DWI, DUI, And BAC: Three Deadly Acronyms
DWI – Driving While Intoxicated.
DUI – Driving Under the Influence (of alcohol or drugs).
BAC – Blood Alcohol Concentration (or Content).
These three acronyms form a deadly combination. The main links between the three are alcohol and driving. It is well documented that drinking alcohol impairs judgment, slows reaction time, and decreases coordination. When a person is DWI or DUI, he or she is piloting a one-ton time bomb with little control over it. Is it speeding towards you?
These three acronyms have legal ramifications too. DUI and DWI are criminal offenses. To determine if a DWI or DUI offense has been committed, it is necessary to measure how much alcohol was consumed by the suspect driver (the BAC).
In the field, police officers utilize tests to determine the amount of a driver’s impairment due to alcohol. Such tests include, but are not limited to, breath alcohol tests and field sobriety tests. The breath test is further discussed in this article.
A person’s reaction to alcohol varies widely. Some factors that affect alcohol impairment include gender, body weight, time of last meal, time of day, alcohol tolerance, medications, genetics, rate of alcohol consumption, and many more.
A police officer stopping a suspected drunk driver has visual, olfactory (smell), and breath tests to judge a person’s impairment from alcohol. The officer must make some kind of quantitative determination of the amount of alcohol impairment at the time of the stop. All the factors mentioned above do not matter to the officer. All he or she wants to do is to create a “snapshot” of the degree of impairment.
Blood alcohol concentration (BAC) is a measure of the amount of alcohol in the blood, expressed as a percentage by volume. This can be measured precisely by taking a sample of the driver’s blood for analysis. In the U.S., a BAC level of 0.08% (commonly written as.08) or more is considered illegal. However, the officer on patrol certainly doesn’t have a medical lab in the car, and must rely on a breath testing device.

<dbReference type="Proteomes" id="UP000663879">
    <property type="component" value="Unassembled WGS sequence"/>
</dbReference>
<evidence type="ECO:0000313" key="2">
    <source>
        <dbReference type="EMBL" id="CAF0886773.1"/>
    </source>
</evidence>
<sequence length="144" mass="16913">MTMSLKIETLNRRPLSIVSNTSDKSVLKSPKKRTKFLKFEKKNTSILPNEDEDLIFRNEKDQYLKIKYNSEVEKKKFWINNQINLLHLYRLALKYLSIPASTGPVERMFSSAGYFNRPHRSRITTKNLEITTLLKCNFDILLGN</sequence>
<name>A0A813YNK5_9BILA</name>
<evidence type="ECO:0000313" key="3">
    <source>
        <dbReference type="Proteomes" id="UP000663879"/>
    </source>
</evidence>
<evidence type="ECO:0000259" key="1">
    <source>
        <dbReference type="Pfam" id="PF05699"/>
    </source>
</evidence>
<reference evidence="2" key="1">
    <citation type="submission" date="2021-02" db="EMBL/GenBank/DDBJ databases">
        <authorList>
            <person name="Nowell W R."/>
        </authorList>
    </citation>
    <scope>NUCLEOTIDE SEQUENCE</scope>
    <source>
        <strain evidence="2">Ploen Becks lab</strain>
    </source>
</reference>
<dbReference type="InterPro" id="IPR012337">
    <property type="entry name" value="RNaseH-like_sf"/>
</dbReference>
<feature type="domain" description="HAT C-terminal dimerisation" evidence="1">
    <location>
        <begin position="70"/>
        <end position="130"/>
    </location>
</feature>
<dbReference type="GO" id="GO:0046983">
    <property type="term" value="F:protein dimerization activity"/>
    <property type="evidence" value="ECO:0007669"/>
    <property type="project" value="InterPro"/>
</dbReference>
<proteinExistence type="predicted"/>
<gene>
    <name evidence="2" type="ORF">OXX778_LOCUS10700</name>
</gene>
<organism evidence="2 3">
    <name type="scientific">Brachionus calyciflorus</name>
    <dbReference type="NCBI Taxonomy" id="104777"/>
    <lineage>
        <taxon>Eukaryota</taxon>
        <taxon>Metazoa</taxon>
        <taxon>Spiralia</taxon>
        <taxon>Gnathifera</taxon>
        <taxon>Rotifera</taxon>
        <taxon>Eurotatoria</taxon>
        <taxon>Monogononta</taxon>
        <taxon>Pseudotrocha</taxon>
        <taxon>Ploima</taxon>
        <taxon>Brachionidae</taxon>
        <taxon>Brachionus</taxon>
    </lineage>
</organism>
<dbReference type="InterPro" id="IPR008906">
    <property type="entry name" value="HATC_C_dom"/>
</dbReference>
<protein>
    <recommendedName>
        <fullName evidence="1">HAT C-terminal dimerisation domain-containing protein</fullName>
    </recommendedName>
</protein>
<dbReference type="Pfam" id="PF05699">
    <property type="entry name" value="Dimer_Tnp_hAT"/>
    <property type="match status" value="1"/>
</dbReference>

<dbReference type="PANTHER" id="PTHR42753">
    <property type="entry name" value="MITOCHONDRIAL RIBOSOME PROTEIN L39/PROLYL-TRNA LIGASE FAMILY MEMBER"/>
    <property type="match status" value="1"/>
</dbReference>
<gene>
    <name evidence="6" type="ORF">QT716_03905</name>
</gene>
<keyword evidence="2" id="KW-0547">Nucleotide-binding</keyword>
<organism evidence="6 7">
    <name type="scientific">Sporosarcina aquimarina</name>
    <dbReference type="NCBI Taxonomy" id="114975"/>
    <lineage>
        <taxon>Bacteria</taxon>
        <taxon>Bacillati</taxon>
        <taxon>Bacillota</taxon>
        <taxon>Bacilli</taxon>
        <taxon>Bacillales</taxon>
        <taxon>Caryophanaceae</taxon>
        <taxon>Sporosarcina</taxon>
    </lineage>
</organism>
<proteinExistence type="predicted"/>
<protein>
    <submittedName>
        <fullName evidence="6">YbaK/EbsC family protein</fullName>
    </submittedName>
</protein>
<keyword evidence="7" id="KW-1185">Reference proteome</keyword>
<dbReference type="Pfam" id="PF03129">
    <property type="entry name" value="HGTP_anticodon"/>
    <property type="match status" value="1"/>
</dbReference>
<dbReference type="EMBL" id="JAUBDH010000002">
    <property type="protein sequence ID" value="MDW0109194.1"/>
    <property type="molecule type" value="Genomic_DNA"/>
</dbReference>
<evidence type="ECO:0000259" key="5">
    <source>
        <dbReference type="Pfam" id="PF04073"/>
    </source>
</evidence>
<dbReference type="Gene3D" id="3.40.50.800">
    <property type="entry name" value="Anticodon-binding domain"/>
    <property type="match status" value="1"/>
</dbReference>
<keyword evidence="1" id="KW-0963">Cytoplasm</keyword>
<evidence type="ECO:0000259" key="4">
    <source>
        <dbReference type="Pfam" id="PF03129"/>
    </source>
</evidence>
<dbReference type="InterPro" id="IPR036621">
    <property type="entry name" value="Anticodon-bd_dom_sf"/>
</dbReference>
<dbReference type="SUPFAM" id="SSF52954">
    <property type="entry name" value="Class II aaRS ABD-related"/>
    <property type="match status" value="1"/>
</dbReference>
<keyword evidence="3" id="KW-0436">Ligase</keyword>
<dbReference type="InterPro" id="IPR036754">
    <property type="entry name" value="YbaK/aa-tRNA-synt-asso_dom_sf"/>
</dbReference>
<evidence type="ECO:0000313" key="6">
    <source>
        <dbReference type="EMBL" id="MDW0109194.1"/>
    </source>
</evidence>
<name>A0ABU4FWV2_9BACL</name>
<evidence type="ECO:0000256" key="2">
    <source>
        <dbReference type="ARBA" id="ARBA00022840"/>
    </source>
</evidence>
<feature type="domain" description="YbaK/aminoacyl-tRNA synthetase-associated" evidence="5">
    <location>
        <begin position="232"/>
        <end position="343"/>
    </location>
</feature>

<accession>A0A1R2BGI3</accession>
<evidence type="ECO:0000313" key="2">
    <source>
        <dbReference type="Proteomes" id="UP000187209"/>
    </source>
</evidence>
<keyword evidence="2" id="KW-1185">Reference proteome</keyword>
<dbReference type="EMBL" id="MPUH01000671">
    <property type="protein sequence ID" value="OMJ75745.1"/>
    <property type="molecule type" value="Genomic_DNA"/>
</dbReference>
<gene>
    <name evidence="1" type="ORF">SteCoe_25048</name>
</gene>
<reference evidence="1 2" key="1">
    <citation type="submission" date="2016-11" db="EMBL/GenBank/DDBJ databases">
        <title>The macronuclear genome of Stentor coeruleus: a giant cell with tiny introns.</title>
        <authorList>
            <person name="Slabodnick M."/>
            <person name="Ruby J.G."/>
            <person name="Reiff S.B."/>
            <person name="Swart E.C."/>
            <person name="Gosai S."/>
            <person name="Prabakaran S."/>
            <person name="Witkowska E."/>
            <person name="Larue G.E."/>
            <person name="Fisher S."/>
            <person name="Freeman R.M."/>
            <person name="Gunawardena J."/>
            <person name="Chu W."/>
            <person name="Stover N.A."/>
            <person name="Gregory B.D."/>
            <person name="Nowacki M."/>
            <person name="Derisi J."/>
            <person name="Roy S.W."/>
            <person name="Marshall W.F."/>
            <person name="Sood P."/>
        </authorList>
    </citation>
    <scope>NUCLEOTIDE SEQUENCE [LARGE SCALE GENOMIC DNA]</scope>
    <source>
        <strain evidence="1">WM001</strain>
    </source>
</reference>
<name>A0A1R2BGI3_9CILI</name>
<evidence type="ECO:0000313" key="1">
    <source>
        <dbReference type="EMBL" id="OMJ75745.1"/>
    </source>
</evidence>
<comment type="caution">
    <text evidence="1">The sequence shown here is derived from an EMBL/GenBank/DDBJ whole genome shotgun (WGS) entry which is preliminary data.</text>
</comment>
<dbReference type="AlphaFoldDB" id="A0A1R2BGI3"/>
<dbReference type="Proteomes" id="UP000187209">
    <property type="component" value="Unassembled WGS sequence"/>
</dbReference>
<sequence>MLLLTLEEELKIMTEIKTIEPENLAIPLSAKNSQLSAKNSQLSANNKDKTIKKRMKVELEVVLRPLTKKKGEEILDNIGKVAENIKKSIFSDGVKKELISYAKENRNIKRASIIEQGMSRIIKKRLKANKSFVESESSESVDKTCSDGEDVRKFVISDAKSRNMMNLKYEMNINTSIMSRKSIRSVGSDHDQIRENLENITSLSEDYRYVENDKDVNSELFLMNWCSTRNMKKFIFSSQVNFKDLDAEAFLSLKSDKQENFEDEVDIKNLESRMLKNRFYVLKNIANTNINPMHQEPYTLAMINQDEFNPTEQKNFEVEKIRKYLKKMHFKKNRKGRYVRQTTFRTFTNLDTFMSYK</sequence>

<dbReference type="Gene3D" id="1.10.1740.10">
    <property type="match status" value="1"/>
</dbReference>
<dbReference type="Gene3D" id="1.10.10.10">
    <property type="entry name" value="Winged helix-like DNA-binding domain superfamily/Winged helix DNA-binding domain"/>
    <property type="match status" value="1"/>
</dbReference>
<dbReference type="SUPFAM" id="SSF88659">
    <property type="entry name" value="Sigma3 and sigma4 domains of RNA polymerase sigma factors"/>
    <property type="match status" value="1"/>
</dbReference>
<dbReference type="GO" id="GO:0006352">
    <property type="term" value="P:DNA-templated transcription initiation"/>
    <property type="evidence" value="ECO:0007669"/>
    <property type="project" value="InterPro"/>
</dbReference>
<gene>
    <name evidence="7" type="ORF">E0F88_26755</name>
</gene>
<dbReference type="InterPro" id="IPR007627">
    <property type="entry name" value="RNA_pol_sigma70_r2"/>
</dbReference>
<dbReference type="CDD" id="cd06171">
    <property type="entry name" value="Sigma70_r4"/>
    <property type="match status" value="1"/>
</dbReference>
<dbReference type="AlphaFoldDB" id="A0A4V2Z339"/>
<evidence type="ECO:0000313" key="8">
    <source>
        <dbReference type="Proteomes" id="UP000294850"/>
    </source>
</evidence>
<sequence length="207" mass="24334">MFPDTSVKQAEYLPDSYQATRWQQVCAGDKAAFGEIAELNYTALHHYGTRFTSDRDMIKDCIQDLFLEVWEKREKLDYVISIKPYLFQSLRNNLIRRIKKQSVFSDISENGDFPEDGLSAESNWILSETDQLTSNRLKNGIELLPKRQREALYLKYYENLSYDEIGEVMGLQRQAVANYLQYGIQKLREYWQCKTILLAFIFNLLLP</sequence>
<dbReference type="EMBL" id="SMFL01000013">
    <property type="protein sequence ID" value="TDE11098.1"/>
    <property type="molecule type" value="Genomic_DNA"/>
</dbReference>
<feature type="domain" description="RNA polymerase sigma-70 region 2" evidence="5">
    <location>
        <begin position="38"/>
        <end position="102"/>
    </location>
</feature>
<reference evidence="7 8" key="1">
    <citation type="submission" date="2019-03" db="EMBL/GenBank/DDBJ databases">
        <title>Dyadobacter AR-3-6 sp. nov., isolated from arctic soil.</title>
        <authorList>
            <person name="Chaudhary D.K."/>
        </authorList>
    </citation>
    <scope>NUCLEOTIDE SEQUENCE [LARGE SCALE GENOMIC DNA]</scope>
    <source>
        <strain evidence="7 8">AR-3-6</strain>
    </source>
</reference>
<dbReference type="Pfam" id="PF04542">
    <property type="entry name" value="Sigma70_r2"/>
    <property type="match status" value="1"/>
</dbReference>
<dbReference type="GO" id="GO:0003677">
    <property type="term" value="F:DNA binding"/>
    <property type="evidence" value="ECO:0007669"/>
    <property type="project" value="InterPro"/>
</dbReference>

The brand name Breathalyzer is often used generically to describe devices that measure blood alcohol concentration. This type of breath analyzer does not actually measure the concentration of alcohol in the blood. Instead, the reading on the breath analyzer is only an estimate of the alcohol in the blood.
Correlations between the amount of alcohol in the blood and the resulting amount of alcohol in the breath have been made. The tests show the ratio to be approximately 2100 (in the blood) to about 1 (in the breath), or 2100:1. Based on factors listed above, a person’s blood: breath alcohol ratio can vary from 1700:1 to 2400:1.
In simpler terms, if an average person has 2100 drops of alcohol in the blood, the breath tester will show a reading of 1 drop. Doctors have measured the blood and breath alcohol contents of test subjects simultaneously, allowing them to calculate the relationship between alcohol in the blood and alcohol in the breath.
When a drunk driving suspect blows into the breath alcohol tester, the machine measures the alcohol in the breath. The machine then calculates the amount of alcohol in the blood by using a blood: breath alcohol ratio. This calculation of BAC is only an estimate. However, that estimate is what goes on the police report and is what the judge will see.
The next time you have consumed alcohol and feel like you are not impaired to drive, remember these points. First, your confidence may be simply alcohol-induced euphoria. Second, your life and the lives of those you drive near may all depend on what the little breath machine thinks is normal. Are you willing to bet your freedom on the opinion of some fancy calculator? Me neither. Be safe!